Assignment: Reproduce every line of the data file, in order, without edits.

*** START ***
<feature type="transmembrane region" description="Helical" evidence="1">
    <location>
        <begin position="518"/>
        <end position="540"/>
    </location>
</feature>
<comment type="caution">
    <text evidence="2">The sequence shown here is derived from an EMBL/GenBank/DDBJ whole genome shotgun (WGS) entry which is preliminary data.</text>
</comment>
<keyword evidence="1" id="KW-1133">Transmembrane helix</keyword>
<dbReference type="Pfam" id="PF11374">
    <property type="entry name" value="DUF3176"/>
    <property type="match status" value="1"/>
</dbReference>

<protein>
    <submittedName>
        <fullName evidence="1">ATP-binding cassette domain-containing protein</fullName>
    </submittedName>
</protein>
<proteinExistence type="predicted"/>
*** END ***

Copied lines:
<feature type="transmembrane region" description="Helical" evidence="1">
    <location>
        <begin position="518"/>
        <end position="540"/>
    </location>
</feature>
<comment type="caution">
    <text evidence="2">The sequence shown here is derived from an EMBL/GenBank/DDBJ whole genome shotgun (WGS) entry which is preliminary data.</text>
</comment>
<keyword evidence="1" id="KW-1133">Transmembrane helix</keyword>
<dbReference type="Pfam" id="PF11374">
    <property type="entry name" value="DUF3176"/>
    <property type="match status" value="1"/>
</dbReference>

<protein>
    <submittedName>
        <fullName evidence="1">ATP-binding cassette domain-containing protein</fullName>
    </submittedName>
</protein>
<proteinExistence type="predicted"/>